He could see the clear starry sky between the dark roofs of two penthouses.
There was a time when I could have done it.
I could have run away from my father, as I wanted to.
In the streets, around carts that were to take some of the wounded away, shouts, curses, and blows could be heard.
He could only have had it from the Postmaster.
'How could you have written it yourself?' said he, and he took up the Hamburg Gazette that was lying on the table.
Petya could not return unless his regiment did so or unless he was transferred to another regiment on active service.
Though Petya would remain in the service, this transfer would give the countess the consolation of seeing at least one of her sons under her wing, and she hoped to arrange matters for her Petya so as not to let him go again, but always get him appointed to places where he could not possibly take part in a battle.
But hard as they all worked till quite late that night, they could not get everything packed.
Thirty carts could not save all the wounded and in the general catastrophe one could not disregard oneself and one's own family.
I tell you, Papa" (he smote himself on the breast as a general he had heard speaking had done, but Berg did it a trifle late for he should have struck his breast at the words "Russian army"), "I tell you frankly that we, the commanders, far from having to urge the men on or anything of that kind, could hardly restrain those... those... yes, those exploits of antique valor," he went on rapidly.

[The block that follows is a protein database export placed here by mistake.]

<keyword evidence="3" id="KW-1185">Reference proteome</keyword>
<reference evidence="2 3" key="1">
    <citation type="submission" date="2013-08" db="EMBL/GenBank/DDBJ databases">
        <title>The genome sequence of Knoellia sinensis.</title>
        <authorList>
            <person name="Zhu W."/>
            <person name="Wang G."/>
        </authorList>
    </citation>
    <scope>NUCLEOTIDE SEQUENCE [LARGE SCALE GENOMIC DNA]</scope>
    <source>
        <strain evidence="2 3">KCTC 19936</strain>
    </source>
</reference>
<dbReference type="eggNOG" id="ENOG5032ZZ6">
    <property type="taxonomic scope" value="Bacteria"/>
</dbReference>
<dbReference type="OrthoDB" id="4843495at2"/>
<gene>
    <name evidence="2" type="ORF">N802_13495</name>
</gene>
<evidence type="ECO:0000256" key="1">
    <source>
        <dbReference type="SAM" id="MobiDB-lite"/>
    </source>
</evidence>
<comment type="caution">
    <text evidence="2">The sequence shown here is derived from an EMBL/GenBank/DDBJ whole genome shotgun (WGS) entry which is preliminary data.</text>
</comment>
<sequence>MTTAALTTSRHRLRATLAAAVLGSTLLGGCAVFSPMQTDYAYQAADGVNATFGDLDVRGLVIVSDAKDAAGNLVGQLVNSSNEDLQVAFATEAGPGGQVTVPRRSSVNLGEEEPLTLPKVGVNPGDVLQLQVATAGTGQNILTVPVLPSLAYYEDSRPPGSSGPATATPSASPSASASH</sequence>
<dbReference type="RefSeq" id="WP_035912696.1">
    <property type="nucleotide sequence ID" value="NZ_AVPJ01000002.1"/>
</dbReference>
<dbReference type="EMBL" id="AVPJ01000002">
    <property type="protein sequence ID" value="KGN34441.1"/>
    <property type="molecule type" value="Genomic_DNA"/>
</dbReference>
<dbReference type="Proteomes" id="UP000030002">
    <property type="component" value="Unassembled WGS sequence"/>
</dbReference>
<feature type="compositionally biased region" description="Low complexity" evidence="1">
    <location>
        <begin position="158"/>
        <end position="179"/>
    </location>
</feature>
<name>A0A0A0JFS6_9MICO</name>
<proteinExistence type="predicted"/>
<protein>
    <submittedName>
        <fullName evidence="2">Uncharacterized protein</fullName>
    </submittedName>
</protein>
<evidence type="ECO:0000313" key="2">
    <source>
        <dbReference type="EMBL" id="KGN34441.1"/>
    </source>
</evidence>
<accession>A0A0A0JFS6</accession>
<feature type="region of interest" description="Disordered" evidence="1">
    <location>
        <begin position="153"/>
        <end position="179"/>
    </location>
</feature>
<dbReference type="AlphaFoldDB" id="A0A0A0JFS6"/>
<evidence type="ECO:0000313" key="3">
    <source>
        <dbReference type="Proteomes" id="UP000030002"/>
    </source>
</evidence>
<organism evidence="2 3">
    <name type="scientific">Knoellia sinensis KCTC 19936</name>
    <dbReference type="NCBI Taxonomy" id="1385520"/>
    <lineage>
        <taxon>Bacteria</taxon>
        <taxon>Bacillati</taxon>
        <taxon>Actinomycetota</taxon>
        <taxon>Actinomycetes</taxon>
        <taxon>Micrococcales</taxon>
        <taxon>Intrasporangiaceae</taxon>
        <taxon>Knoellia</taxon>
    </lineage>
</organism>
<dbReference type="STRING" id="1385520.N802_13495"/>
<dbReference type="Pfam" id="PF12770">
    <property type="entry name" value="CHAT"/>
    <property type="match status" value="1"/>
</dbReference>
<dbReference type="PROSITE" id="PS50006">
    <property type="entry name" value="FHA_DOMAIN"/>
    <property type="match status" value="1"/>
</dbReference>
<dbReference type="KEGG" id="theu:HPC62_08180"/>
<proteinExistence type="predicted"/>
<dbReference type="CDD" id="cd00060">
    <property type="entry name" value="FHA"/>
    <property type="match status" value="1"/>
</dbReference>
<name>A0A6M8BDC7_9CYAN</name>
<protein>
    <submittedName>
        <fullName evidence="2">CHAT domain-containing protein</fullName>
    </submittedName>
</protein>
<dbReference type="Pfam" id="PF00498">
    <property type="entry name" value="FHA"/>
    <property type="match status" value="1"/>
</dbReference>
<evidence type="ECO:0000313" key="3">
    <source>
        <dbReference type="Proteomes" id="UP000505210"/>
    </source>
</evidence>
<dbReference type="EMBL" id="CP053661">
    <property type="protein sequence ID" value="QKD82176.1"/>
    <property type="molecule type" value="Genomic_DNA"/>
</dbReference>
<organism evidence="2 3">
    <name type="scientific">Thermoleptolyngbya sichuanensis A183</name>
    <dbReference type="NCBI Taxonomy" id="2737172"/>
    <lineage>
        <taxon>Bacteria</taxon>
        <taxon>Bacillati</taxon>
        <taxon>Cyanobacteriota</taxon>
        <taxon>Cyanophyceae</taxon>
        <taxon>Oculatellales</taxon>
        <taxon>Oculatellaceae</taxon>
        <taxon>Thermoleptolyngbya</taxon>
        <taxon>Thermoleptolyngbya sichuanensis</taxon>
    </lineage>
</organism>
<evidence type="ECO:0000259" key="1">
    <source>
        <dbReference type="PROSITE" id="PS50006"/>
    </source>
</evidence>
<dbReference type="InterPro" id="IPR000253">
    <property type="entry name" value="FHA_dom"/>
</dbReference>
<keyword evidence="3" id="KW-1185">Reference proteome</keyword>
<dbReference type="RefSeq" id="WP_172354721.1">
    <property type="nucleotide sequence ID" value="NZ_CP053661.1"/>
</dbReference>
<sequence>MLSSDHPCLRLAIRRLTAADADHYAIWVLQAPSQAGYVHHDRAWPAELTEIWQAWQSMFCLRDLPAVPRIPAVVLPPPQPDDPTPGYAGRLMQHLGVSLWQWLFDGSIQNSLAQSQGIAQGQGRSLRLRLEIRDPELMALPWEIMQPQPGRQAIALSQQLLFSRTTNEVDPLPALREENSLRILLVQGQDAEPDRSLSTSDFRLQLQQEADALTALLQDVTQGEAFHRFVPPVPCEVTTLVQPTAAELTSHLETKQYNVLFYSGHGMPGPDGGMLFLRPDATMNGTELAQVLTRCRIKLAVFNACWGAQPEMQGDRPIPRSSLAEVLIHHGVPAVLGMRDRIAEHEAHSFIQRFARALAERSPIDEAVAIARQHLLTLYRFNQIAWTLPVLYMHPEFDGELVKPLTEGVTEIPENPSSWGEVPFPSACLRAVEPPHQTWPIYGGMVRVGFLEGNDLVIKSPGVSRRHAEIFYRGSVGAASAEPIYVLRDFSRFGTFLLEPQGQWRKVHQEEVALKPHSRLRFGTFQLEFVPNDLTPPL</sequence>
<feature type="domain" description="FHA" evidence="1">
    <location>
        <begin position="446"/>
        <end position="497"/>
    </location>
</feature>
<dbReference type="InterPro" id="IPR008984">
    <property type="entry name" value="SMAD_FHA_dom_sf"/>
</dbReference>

It no longer seemed strange to them but on the contrary it seemed the only thing that could be done, just as a quarter of an hour before it had not seemed strange to anyone that the wounded should be left behind and the goods carted away but that had seemed the only thing to do.
But the work of unloading, once started, could not be arrested.
"What could we fasten this onto?" asked the servants, trying to fix a trunk on the narrow footboard behind a carriage.
The phaeton was full of people and there was a doubt as to where Count Peter could sit.
Almost at the head of the line she could see the raised hood of Prince Andrew's caleche.
But the coachman could not stop, for from the Meshchanski Street came more carts and carriages, and the Rostovs were being shouted at to move on and not block the way.
Pierre, evidently engrossed in thought, could not at first understand him.
When he woke up on the morning after his return to Moscow and his interview with Count Rostopchin, he could not for some time make out where he was and what was expected of him.
"But could it be otherwise?" he thought.
While the troops, dividing into two parts when passing around the Kremlin, were thronging the Moskva and the Stone bridges, a great many soldiers, taking advantage of the stoppage and congestion, turned back from the bridges and slipped stealthily and silently past the church of Vasili the Beatified and under the Borovitski gate, back up the hill to the Red Square where some instinct told them they could easily take things not belonging to them.
If you please, could not guards be placed if only to let us close the shop....
The gates and shops were all closed, only here and there round the taverns solitary shouts or drunken songs could be heard.
Only among the back rows of the people, who were all pressing toward the one spot, could sighs, groans, and the shuffling of feet be heard.
It was a long time before the dragoons could extricate the bleeding youth, beaten almost to death.